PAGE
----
That day, at her birthday party, Maria played Bach: the Prelude and Fugue in C major from The Well-Tempered Clavier. Reading the name on Mrs Dewson’s sheet music for the first time, Maria had pictured a kindly, red-faced German – a publican, smiling at his customers over beer-pumps of polished brass. A man of good temper. And the prelude did seem to soothe her spirits: after several weeks of missed notes and broken chords, Maria found that she could play it, if not well, then at least fluidly, and its arpeggios, rising and falling, began to follow her through her days, and to spool unbidden through her mind in the sweet, unguarded moments between sleep and dream.

At the party, she played the piece through almost from memory, looking only once at the sheet music propped on the stand. When she finished, the silence in the room seemed deafening; and then there was clapping, and the babbling murmurs of the other children, and she felt her mother’s arms around her, and heard her voice in her ear. ‘Very good, Maria. Very good. Happy birthday, my clever girl.’

She felt her mother’s touch, the echo of it, for a long while after Margaret had let her go. As Maria found Irene and her other friends, and danced to the record somebody – Margaret, she supposed – had put on, a great happiness rose in her. So it was true, she thought: that other hard-faced, angry mother had disappeared, and this kinder, prettier one had come to live with them for ever in her place.


Two weeks later, a Saturday, Maria came downstairs to find Mrs Harrison and Mrs O’Reilly preparing breakfast.

‘Your father has been taken ill,’ Mrs Harrison said.

Maria stared. ‘Where’s Mummy?’ she said, and the women exchanged a quick, furtive glance.

‘She’s gone away on a little holiday,’ Mrs O’Reilly said. ‘Nothing for you to worry about, dear.’

She laid a plate of scrambled eggs down on the table. Maria looked at the yellowish mass, fighting a rising nausea – she hated scrambled eggs – and said, ‘Aren’t Daddy and I going too?’

There was a short, tight silence.

‘Eat up, child,’ said Mrs Harrison. ‘Don’t let your breakfast get cold.’

Maria ate as much as she could bear. With each mouthful, she pictured her mother as she had been at the party: bright, animated, moving quickly around the room with the platters of sandwiches and cake. She wondered where she could have gone, and why she would have left the two of them behind. She would ask her father, of course – he would know. How could he not?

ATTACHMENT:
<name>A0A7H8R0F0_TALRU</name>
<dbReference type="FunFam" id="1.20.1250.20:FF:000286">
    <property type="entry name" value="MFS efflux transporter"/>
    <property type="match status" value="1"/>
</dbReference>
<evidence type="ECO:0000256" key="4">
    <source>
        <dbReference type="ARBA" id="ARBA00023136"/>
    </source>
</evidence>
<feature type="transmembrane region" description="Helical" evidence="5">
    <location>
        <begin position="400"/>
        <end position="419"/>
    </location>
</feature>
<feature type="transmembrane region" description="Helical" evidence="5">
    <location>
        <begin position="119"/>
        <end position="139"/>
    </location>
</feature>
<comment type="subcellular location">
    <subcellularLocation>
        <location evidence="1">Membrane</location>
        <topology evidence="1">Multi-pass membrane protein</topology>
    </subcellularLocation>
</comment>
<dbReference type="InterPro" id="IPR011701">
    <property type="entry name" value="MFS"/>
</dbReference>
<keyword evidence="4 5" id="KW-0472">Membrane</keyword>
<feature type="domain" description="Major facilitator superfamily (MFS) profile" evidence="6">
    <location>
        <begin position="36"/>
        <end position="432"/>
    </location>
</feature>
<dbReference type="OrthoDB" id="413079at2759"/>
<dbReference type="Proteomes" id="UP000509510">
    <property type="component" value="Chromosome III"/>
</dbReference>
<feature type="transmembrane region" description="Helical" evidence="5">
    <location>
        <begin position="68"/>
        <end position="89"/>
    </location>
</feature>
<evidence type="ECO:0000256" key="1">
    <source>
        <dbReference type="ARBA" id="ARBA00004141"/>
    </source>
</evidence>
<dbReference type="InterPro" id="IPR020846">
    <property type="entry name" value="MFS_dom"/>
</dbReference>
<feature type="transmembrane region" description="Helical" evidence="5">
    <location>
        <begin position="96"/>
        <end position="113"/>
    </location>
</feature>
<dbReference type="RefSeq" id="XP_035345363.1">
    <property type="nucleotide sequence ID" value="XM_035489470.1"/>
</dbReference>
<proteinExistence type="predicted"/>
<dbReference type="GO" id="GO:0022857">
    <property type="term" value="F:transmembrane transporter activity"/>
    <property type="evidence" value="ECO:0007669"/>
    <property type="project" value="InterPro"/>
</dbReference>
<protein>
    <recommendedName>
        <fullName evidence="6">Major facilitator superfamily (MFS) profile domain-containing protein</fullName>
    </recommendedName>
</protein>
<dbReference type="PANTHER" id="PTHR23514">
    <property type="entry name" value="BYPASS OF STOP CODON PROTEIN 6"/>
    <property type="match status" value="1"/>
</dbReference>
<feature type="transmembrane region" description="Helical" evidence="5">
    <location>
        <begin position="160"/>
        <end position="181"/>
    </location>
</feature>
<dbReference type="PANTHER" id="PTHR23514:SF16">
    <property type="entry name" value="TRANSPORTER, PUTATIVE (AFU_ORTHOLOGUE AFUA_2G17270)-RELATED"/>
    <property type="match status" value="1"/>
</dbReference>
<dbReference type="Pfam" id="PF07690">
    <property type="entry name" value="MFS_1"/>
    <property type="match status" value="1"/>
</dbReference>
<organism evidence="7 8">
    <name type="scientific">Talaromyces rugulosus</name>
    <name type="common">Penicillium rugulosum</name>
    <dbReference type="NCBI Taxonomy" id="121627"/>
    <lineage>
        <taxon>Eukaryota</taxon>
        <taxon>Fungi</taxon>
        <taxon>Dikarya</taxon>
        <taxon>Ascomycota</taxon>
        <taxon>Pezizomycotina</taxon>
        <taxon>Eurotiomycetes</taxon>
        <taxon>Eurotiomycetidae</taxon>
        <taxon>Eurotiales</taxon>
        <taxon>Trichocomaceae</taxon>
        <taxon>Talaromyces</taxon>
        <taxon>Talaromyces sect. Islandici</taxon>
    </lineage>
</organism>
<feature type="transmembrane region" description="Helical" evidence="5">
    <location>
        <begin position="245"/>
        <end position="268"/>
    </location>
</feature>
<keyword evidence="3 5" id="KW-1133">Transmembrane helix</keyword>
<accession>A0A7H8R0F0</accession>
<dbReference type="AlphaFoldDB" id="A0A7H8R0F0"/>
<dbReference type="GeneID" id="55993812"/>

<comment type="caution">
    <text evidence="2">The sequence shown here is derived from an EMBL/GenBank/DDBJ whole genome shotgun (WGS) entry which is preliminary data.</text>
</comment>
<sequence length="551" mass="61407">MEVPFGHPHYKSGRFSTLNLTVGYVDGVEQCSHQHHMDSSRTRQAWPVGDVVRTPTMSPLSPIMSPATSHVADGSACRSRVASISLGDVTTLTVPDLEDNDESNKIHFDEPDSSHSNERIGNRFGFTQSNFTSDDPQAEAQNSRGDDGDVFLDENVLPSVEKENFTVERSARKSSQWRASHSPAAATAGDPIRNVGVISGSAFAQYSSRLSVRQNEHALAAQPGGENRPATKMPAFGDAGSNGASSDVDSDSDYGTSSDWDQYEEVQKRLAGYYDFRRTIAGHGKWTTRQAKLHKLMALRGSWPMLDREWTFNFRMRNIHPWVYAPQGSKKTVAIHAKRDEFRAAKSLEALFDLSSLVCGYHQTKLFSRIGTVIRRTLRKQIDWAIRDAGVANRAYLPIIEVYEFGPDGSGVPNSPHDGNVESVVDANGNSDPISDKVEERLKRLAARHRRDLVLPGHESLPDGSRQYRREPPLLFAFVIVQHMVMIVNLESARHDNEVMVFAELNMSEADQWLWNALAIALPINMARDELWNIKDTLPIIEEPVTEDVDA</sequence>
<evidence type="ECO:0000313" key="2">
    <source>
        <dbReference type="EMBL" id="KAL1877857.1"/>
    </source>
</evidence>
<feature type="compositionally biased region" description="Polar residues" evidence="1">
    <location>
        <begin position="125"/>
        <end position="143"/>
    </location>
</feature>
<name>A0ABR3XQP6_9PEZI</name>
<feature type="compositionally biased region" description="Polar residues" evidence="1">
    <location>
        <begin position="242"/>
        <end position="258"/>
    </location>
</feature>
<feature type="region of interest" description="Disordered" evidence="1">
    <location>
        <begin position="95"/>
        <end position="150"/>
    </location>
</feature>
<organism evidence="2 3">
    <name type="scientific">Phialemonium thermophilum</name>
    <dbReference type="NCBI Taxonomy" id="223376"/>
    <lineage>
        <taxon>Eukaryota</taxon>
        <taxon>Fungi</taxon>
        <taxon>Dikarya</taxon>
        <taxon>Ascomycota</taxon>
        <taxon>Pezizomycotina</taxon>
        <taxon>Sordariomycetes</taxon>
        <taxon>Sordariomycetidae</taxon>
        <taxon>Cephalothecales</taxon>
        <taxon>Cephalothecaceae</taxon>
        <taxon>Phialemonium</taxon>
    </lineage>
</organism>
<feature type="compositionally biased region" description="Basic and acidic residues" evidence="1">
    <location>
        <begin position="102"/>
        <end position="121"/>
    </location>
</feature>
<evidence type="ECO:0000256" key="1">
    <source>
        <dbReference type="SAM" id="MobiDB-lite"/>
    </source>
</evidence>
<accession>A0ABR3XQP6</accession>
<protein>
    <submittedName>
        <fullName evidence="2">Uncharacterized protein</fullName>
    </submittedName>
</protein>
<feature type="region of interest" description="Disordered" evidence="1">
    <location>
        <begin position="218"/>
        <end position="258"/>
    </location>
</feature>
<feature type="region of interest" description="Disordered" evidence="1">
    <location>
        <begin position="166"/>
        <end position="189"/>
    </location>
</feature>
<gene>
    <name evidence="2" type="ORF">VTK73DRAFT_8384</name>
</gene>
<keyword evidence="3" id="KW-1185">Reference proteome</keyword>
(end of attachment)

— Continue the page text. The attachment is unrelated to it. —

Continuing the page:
Setting her plate aside, she said, ‘Where’s Daddy? Can I see him now?’

Mrs Harrison placed a hand on her shoulder. ‘Don’t ask so many questions, Maria. Your father needs to rest. You can see him later.’

Through the course of that long, peculiar day, Maria stayed upstairs, listening to the noises from the rest of the house. The front door opening and closing; footsteps on the stairs; women whispering in the hallway. She tried to draw, to read, to continue with the game she and Irene had devised in recent weeks – Maria’s new Sindy doll had fallen out with Irene’s, and was now attempting to win back her friend through a series of impassioned letters of apology – but she couldn’t concentrate. There was a picture in her mind: her mother, packing her dresses and cardigans into a case, and stepping off alone across the common while Maria and her father slept on. And her father himself, downstairs behind the closed door, wrapped in his mysterious suffering.

By mid-afternoon, Maria could bear it no longer: she slipped from her room, went down to the first-floor landing, and stood outside the door to her parents’ bedroom. She placed her ear to the door, and heard a low, inarticulate, shuddering sound. Was her father hurt? Was he in pain? Ought she to go in to him? She placed a hand to the brass doorknob and was just about to turn it when Mrs O’Reilly appeared at the top of the stairs.

‘What are you doing, lovey?’ she said softly. ‘We said your father needs rest. Now, is there a friend you might like to stay with tonight?’

When Irene’s mother came to collect her, she spent a while with the church women in the kitchen. Maria waited outside, but the women hadn’t quite closed the door, and snatches of their conversation floated out through the gap. A terrible thing. None of us had any idea. Just upped and left this morning. A note on the table. The reverend’s beside himself.